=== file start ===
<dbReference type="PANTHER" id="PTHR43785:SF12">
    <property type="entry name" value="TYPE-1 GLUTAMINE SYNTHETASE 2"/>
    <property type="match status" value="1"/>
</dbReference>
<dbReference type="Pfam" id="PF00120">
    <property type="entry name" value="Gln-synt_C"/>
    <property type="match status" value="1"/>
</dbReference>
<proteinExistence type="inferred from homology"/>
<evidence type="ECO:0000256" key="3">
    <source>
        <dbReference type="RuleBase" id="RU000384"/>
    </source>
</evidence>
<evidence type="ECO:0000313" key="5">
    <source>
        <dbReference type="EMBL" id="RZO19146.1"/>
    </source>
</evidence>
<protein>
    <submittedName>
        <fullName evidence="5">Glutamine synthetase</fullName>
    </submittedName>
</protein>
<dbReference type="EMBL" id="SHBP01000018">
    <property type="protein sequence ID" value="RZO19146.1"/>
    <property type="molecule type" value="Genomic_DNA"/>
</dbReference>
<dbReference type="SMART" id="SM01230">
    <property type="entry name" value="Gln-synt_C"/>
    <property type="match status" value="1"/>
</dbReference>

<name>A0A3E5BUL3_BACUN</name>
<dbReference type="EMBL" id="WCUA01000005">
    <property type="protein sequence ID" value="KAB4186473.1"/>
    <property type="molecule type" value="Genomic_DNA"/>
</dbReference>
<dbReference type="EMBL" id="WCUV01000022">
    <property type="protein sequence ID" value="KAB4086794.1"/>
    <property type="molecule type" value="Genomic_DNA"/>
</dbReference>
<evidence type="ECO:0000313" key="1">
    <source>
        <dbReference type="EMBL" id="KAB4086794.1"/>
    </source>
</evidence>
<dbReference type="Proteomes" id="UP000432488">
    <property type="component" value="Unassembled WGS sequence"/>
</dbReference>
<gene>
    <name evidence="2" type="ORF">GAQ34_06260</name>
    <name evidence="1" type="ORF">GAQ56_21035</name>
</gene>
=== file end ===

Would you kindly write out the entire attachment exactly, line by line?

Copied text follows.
<dbReference type="PANTHER" id="PTHR43785:SF12">
    <property type="entry name" value="TYPE-1 GLUTAMINE SYNTHETASE 2"/>
    <property type="match status" value="1"/>
</dbReference>
<dbReference type="Pfam" id="PF00120">
    <property type="entry name" value="Gln-synt_C"/>
    <property type="match status" value="1"/>
</dbReference>
<proteinExistence type="inferred from homology"/>
<evidence type="ECO:0000256" key="3">
    <source>
        <dbReference type="RuleBase" id="RU000384"/>
    </source>
</evidence>
<evidence type="ECO:0000313" key="5">
    <source>
        <dbReference type="EMBL" id="RZO19146.1"/>
    </source>
</evidence>
<protein>
    <submittedName>
        <fullName evidence="5">Glutamine synthetase</fullName>
    </submittedName>
</protein>
<dbReference type="EMBL" id="SHBP01000018">
    <property type="protein sequence ID" value="RZO19146.1"/>
    <property type="molecule type" value="Genomic_DNA"/>
</dbReference>
<dbReference type="SMART" id="SM01230">
    <property type="entry name" value="Gln-synt_C"/>
    <property type="match status" value="1"/>
</dbReference>

<name>A0A3E5BUL3_BACUN</name>
<dbReference type="EMBL" id="WCUA01000005">
    <property type="protein sequence ID" value="KAB4186473.1"/>
    <property type="molecule type" value="Genomic_DNA"/>
</dbReference>
<dbReference type="EMBL" id="WCUV01000022">
    <property type="protein sequence ID" value="KAB4086794.1"/>
    <property type="molecule type" value="Genomic_DNA"/>
</dbReference>
<evidence type="ECO:0000313" key="1">
    <source>
        <dbReference type="EMBL" id="KAB4086794.1"/>
    </source>
</evidence>
<dbReference type="Proteomes" id="UP000432488">
    <property type="component" value="Unassembled WGS sequence"/>
</dbReference>
<gene>
    <name evidence="2" type="ORF">GAQ34_06260</name>
    <name evidence="1" type="ORF">GAQ56_21035</name>
</gene>